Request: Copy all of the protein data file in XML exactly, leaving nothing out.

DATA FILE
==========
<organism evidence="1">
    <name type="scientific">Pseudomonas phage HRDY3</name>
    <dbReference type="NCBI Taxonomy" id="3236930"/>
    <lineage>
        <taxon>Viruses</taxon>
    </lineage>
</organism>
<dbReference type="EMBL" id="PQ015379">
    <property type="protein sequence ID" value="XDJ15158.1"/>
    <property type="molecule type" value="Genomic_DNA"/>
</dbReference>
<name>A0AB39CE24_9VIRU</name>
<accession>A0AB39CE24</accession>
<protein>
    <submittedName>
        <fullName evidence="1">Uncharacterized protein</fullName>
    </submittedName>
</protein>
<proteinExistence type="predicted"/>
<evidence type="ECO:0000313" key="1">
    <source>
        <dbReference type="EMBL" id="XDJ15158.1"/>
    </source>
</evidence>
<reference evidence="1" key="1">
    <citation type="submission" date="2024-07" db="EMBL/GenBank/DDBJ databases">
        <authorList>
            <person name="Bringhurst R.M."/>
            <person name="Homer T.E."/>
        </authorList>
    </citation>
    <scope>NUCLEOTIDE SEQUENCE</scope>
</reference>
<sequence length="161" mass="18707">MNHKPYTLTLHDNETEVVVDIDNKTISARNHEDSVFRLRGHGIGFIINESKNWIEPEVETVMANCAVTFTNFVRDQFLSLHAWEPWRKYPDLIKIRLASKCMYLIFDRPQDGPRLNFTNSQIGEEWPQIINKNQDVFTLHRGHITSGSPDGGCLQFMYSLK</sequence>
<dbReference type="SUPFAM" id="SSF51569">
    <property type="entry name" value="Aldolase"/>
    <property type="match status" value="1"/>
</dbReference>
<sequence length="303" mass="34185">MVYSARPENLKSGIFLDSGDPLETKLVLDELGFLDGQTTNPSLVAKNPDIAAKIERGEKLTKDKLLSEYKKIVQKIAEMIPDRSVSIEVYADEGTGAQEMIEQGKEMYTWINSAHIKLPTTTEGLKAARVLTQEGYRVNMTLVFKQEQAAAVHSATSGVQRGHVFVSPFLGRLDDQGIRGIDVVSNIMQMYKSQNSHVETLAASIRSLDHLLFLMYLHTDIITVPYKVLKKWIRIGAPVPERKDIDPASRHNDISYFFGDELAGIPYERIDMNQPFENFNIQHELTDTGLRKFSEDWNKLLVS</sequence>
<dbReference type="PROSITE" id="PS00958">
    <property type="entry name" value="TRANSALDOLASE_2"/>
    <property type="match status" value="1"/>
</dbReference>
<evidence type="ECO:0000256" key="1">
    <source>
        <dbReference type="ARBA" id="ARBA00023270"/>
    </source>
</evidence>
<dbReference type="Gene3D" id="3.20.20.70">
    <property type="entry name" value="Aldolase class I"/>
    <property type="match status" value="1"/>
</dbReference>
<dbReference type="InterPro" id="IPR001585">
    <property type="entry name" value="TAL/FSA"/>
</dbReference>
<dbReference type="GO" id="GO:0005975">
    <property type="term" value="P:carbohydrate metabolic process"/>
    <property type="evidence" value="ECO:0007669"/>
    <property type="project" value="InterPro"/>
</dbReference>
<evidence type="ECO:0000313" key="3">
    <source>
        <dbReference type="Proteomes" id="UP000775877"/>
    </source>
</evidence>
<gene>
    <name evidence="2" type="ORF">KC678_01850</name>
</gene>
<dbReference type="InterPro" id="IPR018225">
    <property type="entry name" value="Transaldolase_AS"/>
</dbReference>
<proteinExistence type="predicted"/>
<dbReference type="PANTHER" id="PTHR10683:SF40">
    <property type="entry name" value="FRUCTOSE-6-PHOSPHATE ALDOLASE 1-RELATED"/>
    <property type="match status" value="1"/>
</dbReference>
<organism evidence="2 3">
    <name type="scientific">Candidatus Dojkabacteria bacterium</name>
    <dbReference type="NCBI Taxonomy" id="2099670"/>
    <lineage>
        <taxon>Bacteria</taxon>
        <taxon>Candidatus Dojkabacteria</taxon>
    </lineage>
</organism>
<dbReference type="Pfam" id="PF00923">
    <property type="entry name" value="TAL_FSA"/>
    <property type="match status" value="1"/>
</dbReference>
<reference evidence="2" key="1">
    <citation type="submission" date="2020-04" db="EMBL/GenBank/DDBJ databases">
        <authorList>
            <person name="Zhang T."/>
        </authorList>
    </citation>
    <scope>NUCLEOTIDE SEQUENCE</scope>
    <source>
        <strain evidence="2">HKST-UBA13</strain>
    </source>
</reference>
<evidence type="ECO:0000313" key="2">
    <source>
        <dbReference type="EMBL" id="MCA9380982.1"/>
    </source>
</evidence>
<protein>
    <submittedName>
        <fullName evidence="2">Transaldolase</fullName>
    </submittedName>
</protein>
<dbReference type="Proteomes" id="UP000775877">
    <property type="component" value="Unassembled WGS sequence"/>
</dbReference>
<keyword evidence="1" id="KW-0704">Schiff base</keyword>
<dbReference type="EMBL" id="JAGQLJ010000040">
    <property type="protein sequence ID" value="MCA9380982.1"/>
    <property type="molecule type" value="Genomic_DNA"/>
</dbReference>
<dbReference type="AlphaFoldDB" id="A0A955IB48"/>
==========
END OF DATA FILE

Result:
<organism evidence="1">
    <name type="scientific">Pseudomonas phage HRDY3</name>
    <dbReference type="NCBI Taxonomy" id="3236930"/>
    <lineage>
        <taxon>Viruses</taxon>
    </lineage>
</organism>
<dbReference type="EMBL" id="PQ015379">
    <property type="protein sequence ID" value="XDJ15158.1"/>
    <property type="molecule type" value="Genomic_DNA"/>
</dbReference>
<name>A0AB39CE24_9VIRU</name>
<accession>A0AB39CE24</accession>
<protein>
    <submittedName>
        <fullName evidence="1">Uncharacterized protein</fullName>
    </submittedName>
</protein>
<proteinExistence type="predicted"/>
<evidence type="ECO:0000313" key="1">
    <source>
        <dbReference type="EMBL" id="XDJ15158.1"/>
    </source>
</evidence>
<reference evidence="1" key="1">
    <citation type="submission" date="2024-07" db="EMBL/GenBank/DDBJ databases">
        <authorList>
            <person name="Bringhurst R.M."/>
            <person name="Homer T.E."/>
        </authorList>
    </citation>
    <scope>NUCLEOTIDE SEQUENCE</scope>
</reference>
<sequence length="161" mass="18707">MNHKPYTLTLHDNETEVVVDIDNKTISARNHEDSVFRLRGHGIGFIINESKNWIEPEVETVMANCAVTFTNFVRDQFLSLHAWEPWRKYPDLIKIRLASKCMYLIFDRPQDGPRLNFTNSQIGEEWPQIINKNQDVFTLHRGHITSGSPDGGCLQFMYSLK</sequence>
<dbReference type="SUPFAM" id="SSF51569">
    <property type="entry name" value="Aldolase"/>
    <property type="match status" value="1"/>
</dbReference>
<sequence length="303" mass="34185">MVYSARPENLKSGIFLDSGDPLETKLVLDELGFLDGQTTNPSLVAKNPDIAAKIERGEKLTKDKLLSEYKKIVQKIAEMIPDRSVSIEVYADEGTGAQEMIEQGKEMYTWINSAHIKLPTTTEGLKAARVLTQEGYRVNMTLVFKQEQAAAVHSATSGVQRGHVFVSPFLGRLDDQGIRGIDVVSNIMQMYKSQNSHVETLAASIRSLDHLLFLMYLHTDIITVPYKVLKKWIRIGAPVPERKDIDPASRHNDISYFFGDELAGIPYERIDMNQPFENFNIQHELTDTGLRKFSEDWNKLLVS</sequence>
<dbReference type="PROSITE" id="PS00958">
    <property type="entry name" value="TRANSALDOLASE_2"/>
    <property type="match status" value="1"/>
</dbReference>
<evidence type="ECO:0000256" key="1">
    <source>
        <dbReference type="ARBA" id="ARBA00023270"/>
    </source>
</evidence>
<dbReference type="Gene3D" id="3.20.20.70">
    <property type="entry name" value="Aldolase class I"/>
    <property type="match status" value="1"/>
</dbReference>
<dbReference type="InterPro" id="IPR001585">
    <property type="entry name" value="TAL/FSA"/>
</dbReference>
<dbReference type="GO" id="GO:0005975">
    <property type="term" value="P:carbohydrate metabolic process"/>
    <property type="evidence" value="ECO:0007669"/>
    <property type="project" value="InterPro"/>
</dbReference>
<evidence type="ECO:0000313" key="3">
    <source>
        <dbReference type="Proteomes" id="UP000775877"/>
    </source>
</evidence>
<gene>
    <name evidence="2" type="ORF">KC678_01850</name>
</gene>
<dbReference type="InterPro" id="IPR018225">
    <property type="entry name" value="Transaldolase_AS"/>
</dbReference>
<proteinExistence type="predicted"/>
<dbReference type="PANTHER" id="PTHR10683:SF40">
    <property type="entry name" value="FRUCTOSE-6-PHOSPHATE ALDOLASE 1-RELATED"/>
    <property type="match status" value="1"/>
</dbReference>
<organism evidence="2 3">
    <name type="scientific">Candidatus Dojkabacteria bacterium</name>
    <dbReference type="NCBI Taxonomy" id="2099670"/>
    <lineage>
        <taxon>Bacteria</taxon>
        <taxon>Candidatus Dojkabacteria</taxon>
    </lineage>
</organism>
<dbReference type="Pfam" id="PF00923">
    <property type="entry name" value="TAL_FSA"/>
    <property type="match status" value="1"/>
</dbReference>
<reference evidence="2" key="1">
    <citation type="submission" date="2020-04" db="EMBL/GenBank/DDBJ databases">
        <authorList>
            <person name="Zhang T."/>
        </authorList>
    </citation>
    <scope>NUCLEOTIDE SEQUENCE</scope>
    <source>
        <strain evidence="2">HKST-UBA13</strain>
    </source>
</reference>
<evidence type="ECO:0000313" key="2">
    <source>
        <dbReference type="EMBL" id="MCA9380982.1"/>
    </source>
</evidence>
<protein>
    <submittedName>
        <fullName evidence="2">Transaldolase</fullName>
    </submittedName>
</protein>
<dbReference type="Proteomes" id="UP000775877">
    <property type="component" value="Unassembled WGS sequence"/>
</dbReference>
<keyword evidence="1" id="KW-0704">Schiff base</keyword>
<dbReference type="EMBL" id="JAGQLJ010000040">
    <property type="protein sequence ID" value="MCA9380982.1"/>
    <property type="molecule type" value="Genomic_DNA"/>
</dbReference>
<dbReference type="AlphaFoldDB" id="A0A955IB48"/>